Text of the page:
Border Patrol Union Abbott Should ‘Absolutely’ Use Constitutional ‘Invasion’ Powers on Border
Border Patrol Union Abbott Should ‘Absolutely’ Use Constitutional ‘Invasion’ Powers on Border

By Charlotte Cuthbertson

DEL RIO, Texas—The national Border Patrol union, which represents about 18,000 agents, said Texas Gov. Greg Abbott should “absolutely” invoke his powers under the Constitution to call the border crisis an “invasion” and respond accordingly.

“We’re at a breaking point. We’ve got miles upon miles of border that just aren’t patrolled because we have to deal with, frankly, an invasion,” Brandon Judd, president of the National Border Patrol Council, told The Epoch Times.

“When you’re dealing with over 200,000 illegal border crossings per month, I don’t know how you don’t call it anything but that.”

Border Patrol apprehensions along the southern border have remained above 150,000 per month since March 2021, with the exception of this past January. In March, numbers show more than 220,000 apprehensions were made.

During one night last week, Border Patrol agents apprehended 16 illegal aliens from Kyrgyzstan, seven from Kazakhstan, and a Russian within a large group near Eagle Pass, Texas, according to Customs and Border Protection.

“I mean, we’re dealing with countries all over the world, and a lot of these countries want to do the United States harm,” Judd said.

“So if you were to declare that and bring the National Guard in, and the National Guard immediately expelled people that crossed the border illegally. Why not? If the Constitution allows it—which, apparently it does—why not exercise that authority?”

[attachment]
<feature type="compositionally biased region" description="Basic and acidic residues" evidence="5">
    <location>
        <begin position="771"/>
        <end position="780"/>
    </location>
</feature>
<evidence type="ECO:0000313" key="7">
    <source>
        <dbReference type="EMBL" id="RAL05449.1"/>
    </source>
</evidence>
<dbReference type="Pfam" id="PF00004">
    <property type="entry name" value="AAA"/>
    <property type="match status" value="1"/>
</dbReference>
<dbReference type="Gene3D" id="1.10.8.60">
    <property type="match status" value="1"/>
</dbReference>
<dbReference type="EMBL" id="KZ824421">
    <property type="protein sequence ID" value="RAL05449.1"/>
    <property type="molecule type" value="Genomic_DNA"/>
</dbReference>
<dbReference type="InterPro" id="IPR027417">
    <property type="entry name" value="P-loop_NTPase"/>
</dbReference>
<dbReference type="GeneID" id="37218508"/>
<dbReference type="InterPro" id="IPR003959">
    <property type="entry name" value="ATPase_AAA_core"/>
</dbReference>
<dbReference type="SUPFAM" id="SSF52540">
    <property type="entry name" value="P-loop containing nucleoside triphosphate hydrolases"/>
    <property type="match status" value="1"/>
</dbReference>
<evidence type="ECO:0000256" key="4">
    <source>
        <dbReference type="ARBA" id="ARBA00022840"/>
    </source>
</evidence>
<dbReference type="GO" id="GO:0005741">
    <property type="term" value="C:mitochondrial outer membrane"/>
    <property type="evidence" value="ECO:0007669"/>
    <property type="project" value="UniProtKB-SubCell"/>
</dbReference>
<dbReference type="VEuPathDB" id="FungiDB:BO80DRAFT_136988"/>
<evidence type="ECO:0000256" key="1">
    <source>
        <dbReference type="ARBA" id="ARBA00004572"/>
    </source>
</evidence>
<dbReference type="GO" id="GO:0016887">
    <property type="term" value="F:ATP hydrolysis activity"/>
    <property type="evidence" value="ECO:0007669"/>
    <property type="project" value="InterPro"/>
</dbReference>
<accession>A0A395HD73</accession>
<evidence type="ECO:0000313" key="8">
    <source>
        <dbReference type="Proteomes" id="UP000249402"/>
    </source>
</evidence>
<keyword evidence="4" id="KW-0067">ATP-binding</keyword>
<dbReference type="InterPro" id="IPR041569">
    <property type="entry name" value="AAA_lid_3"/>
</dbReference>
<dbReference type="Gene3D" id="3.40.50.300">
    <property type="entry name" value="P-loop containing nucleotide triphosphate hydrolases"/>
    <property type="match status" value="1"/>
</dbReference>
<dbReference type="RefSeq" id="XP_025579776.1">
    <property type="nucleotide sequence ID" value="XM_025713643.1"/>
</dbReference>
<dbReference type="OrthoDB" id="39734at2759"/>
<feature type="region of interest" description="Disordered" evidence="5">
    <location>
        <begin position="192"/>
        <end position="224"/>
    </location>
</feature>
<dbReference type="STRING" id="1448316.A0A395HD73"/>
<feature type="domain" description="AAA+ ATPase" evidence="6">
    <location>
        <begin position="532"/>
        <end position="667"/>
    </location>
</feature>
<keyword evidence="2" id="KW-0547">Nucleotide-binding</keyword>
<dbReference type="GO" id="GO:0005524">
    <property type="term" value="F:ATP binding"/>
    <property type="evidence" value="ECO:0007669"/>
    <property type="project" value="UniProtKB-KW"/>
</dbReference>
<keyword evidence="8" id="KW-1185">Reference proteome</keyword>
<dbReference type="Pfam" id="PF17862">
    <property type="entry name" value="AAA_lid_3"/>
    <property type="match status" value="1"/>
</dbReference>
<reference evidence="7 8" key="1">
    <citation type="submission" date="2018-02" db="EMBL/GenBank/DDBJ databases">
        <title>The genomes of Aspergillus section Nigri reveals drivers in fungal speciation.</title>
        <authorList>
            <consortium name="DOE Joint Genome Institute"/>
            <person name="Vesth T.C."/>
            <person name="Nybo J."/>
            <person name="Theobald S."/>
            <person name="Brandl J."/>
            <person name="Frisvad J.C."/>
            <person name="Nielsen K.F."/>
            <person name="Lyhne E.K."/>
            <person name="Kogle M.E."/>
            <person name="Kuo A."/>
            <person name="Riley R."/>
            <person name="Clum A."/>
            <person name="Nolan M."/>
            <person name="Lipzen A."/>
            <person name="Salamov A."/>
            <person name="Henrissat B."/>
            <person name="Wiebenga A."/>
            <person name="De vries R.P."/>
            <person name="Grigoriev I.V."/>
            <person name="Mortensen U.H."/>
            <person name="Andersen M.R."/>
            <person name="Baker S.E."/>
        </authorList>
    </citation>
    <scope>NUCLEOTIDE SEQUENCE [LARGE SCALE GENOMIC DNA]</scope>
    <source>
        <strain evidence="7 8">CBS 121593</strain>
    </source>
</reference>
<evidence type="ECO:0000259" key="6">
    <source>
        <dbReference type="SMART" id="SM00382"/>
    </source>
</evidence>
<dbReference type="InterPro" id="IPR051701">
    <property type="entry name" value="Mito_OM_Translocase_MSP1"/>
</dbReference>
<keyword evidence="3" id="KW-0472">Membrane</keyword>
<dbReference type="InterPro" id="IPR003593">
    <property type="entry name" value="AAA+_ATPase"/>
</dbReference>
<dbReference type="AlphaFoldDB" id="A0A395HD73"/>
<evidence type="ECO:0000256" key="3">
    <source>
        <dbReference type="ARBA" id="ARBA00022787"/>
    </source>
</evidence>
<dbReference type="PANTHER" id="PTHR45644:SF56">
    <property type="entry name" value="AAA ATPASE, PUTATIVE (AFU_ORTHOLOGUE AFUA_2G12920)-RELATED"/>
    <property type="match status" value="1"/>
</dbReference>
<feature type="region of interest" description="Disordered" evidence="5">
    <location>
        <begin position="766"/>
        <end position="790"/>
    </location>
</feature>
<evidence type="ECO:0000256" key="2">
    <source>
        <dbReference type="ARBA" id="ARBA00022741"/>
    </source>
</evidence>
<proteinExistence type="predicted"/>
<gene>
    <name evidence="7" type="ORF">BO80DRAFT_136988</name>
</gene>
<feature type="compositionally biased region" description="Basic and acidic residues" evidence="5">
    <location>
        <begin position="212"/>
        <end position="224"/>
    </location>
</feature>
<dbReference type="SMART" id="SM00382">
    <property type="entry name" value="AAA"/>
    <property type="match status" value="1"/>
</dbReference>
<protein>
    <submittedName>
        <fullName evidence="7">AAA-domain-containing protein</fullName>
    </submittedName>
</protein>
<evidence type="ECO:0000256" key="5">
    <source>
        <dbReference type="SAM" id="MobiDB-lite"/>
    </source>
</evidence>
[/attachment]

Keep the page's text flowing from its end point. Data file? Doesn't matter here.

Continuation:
Border Patrol agents apprehend and transport illegal immigrants who have just crossed the river into La Joya, Texas, on Nov. 17, 2021. (Charlotte Cuthbertson/The Epoch Times)

Abbott, a Republican, would have to declare the border crisis an invasion to invoke the state constitutional powers to protect itself if the federal government is derelict in that duty.

Article IV, Section 4 of the U.S. Constitution states, in part: “The United States shall guarantee to every State in this Union a Republican Form of Government, and shall protect each of them against Invasion.”

Article I, Section 10 of the U.S. Constitution states, in part: “No State shall, without the Consent of Congress … engage in War, unless actually invaded, or in such imminent Danger as will not admit of delay.”

Texas is waiting for its Attorney General, Ken Paxton, to write an opinion in response to a query submitted by state Rep. Matt Krause on March 28.

“The Biden Administration has been so inept or apathetic to the plight of Texas and other border states, that it very well could rise to a violation of Article 4, Section 4 of the U.S. Constitution,” Krause wrote in a Facebook post that accompanied a copy of the official letter.

“So, today, I asked the Attorney General for an official opinion on whether that violation has occurred here in Texas.”

Paxton’s office told The Epoch Times that it doesn’t have a timeline on when the opinion will be published.